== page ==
Custody death families march again

November 12, 2009 — News

Written by IRR News Team

On 31 October 2009, families of those that have died in police, prison and psychiatric custody held their annual remembrance procession.

The families met at Trafalgar Square and then marched down Whitehall to hold a vigil outside Downing Street. Although numbers were small, as there was no official organising of this, the eleventh year of the march, the families that did attend were determined to continue. Families and friends attending included those of Ricky Bishop, Sean Rigg, Paul Calvert, Jason McPherson, Paul Coker, Sarah Campbell and Jason Thompson.

Stephanie Lightfoot Bennett, the sister of Leon Patterson who died in police custody in Manchester seventeen years ago led a small delegation to place poems and flowers in memory of the dead outside Downing Street. Afterwards she said, ‘I have been campaigning for so long and have been coming here for eleven years. I am not going to stop until I get some answers as to why my twin brother is dead.’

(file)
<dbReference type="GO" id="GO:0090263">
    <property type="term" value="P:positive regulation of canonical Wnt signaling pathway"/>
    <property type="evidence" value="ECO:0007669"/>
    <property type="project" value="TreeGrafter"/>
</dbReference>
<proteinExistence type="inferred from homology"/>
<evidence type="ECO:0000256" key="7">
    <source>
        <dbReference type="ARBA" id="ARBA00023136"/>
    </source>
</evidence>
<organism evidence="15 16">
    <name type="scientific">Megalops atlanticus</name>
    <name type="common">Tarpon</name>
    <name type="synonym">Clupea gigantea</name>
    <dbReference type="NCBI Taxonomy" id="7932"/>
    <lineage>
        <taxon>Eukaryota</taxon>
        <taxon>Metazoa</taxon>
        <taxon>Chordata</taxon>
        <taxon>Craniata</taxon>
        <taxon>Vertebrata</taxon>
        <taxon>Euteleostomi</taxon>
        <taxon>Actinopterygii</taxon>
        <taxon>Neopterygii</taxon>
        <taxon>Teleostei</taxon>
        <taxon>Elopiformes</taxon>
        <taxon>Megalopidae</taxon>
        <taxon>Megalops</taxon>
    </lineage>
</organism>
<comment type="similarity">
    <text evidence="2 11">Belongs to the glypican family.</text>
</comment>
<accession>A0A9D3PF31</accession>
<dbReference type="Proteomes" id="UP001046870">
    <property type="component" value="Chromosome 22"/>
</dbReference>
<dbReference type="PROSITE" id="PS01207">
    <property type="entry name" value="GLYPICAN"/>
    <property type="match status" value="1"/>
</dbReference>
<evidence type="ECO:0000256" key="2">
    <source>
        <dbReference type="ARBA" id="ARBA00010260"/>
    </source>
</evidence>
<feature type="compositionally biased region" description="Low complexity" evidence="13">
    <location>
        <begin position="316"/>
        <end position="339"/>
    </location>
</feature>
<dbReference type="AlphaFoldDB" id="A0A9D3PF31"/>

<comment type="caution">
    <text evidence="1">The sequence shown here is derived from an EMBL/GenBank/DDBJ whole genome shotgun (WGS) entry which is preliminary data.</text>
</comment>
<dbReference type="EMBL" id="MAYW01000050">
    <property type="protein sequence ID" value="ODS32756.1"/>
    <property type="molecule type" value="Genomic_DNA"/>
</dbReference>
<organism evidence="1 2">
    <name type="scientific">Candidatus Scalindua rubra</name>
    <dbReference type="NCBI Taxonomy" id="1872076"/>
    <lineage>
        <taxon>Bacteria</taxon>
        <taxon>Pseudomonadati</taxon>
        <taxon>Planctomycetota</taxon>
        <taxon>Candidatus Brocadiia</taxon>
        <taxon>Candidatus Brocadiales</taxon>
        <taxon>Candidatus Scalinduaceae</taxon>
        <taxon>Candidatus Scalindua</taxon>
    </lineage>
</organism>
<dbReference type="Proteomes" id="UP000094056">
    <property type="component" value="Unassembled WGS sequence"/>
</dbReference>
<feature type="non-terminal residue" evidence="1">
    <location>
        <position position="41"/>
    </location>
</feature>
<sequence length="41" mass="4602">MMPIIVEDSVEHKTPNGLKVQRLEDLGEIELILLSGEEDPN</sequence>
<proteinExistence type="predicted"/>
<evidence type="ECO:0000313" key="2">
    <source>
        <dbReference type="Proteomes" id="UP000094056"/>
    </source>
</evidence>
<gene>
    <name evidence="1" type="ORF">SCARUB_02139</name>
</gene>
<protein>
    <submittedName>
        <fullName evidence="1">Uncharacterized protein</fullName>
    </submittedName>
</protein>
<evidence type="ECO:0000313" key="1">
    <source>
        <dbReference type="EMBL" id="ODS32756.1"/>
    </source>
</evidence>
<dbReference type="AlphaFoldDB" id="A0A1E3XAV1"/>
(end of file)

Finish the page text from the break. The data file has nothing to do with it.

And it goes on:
Whilst it had been the practice to hand in a petition to the prime minister calling for his personal attention in these cases, it was decided to abandon the appeal as all previous requests to successive prime ministers had been ignored.

Pat Coker, whose son Paul died in Plumstead police station, said, ‘My son died in August 2005 at the hands of the police and I have still not had an inquest into his death. Myself, and all the families here today need to be listened to and we need action.’

All the families that attended this year have decided to pursue new strategies and will be meeting as a group to take the event forward into 2010. If you are a family or friend of someone that has died in custody and would like to attend or support the 2010 event, please email: blackarchive@mac.com.

Related links

Injustice – a film by Migrant Media

4WardEver Campaign

INQUEST

Islamophobia and Anti-Muslim Hate Crimes by the European Muslim Research Centre will be launched in Glasgow on Friday 10 December 2010.

The Institute of Race Relations is precluded from expressing a corporate view: any opinions expressed are therefore those of the authors.

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